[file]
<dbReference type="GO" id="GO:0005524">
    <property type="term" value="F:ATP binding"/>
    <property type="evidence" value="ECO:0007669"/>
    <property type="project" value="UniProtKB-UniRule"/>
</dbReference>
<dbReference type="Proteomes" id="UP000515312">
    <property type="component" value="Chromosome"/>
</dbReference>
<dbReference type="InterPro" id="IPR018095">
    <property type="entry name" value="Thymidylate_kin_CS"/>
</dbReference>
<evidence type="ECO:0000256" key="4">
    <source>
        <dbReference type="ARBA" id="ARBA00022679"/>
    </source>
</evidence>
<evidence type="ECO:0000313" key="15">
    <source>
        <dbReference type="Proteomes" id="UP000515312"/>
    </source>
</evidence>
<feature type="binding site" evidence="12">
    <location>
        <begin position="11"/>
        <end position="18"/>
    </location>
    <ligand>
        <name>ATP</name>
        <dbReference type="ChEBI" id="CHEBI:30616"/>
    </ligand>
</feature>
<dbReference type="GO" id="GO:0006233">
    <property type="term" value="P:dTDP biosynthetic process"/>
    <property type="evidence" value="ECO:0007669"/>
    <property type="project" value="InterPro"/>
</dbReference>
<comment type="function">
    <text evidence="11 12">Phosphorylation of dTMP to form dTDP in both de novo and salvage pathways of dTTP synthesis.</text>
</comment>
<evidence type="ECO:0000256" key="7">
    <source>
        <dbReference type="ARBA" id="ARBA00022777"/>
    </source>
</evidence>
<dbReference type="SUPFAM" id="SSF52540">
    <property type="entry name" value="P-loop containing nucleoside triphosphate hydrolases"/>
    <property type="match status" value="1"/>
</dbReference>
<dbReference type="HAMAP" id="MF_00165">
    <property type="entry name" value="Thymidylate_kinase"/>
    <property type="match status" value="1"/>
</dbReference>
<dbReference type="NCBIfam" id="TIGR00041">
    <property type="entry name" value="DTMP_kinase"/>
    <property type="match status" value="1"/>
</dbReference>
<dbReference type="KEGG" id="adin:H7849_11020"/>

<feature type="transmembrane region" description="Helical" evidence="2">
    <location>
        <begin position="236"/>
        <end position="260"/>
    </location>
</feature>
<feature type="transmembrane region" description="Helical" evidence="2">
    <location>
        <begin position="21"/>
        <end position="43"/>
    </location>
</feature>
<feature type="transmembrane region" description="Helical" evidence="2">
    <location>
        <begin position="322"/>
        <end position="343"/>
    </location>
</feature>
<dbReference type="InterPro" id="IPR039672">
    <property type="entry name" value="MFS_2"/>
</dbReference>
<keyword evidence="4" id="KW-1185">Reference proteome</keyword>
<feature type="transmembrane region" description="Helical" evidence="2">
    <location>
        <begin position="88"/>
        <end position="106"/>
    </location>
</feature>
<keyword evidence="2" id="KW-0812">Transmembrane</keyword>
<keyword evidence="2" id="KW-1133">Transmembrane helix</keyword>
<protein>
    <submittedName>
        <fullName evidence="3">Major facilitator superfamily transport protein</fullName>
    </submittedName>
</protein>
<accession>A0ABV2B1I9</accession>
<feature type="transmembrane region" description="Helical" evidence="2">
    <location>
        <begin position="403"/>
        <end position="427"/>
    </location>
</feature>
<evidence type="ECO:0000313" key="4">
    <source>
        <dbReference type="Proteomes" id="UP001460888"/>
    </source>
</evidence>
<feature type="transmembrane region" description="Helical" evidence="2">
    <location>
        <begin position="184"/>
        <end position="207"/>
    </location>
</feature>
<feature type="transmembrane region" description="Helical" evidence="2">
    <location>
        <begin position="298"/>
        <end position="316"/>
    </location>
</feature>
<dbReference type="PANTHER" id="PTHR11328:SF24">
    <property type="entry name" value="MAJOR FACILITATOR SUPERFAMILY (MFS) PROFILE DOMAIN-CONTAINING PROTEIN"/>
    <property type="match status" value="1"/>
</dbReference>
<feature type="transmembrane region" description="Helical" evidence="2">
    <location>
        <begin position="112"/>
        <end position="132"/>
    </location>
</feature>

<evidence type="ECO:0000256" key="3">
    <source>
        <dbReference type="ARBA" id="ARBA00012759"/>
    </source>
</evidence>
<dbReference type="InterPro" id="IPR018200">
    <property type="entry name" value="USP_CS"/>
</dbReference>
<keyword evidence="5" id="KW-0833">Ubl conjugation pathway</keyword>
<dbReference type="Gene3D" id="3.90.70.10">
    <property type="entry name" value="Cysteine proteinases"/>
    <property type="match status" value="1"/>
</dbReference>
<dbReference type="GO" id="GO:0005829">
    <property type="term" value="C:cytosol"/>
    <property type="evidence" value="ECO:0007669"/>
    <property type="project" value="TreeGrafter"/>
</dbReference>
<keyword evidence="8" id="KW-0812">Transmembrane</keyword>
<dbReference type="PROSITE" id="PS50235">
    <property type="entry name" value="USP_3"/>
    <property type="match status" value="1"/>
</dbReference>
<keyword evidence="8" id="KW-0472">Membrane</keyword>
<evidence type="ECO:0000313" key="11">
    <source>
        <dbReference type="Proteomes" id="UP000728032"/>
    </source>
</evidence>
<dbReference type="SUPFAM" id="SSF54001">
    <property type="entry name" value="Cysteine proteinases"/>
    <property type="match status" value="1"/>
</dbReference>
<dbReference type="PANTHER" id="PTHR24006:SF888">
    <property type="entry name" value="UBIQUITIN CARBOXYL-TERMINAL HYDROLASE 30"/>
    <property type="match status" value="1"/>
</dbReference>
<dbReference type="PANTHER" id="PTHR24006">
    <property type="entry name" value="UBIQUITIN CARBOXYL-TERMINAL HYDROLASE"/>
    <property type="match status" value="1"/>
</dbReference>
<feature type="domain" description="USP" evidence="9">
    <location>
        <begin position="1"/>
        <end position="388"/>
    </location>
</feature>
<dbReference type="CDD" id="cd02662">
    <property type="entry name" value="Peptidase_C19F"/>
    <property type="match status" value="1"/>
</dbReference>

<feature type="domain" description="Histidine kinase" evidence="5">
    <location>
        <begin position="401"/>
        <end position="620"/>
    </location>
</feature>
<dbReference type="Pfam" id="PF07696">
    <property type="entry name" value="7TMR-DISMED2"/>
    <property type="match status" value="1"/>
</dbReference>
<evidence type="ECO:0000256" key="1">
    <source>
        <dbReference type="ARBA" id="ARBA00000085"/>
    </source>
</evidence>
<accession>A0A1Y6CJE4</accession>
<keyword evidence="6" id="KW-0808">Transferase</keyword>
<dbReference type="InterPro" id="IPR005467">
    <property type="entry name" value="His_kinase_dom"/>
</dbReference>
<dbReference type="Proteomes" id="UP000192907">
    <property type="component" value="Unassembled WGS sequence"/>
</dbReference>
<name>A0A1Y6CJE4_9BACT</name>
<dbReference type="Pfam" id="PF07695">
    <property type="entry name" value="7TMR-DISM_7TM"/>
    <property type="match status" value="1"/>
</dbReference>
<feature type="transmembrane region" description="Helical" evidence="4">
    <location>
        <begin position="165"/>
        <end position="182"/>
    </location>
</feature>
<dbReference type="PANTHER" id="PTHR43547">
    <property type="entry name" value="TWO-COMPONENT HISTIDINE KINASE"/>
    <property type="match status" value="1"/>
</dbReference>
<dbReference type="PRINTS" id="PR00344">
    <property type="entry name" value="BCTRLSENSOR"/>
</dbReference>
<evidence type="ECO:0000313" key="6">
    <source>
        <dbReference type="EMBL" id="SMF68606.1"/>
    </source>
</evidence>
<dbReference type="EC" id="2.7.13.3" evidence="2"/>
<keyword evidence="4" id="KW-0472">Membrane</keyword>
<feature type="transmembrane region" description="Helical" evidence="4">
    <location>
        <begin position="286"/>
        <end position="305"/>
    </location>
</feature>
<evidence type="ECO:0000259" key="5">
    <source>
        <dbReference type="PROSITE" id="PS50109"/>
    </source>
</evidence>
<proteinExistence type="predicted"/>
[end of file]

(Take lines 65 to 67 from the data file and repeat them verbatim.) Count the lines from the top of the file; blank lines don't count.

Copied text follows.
    <location>
        <begin position="21"/>
        <end position="43"/>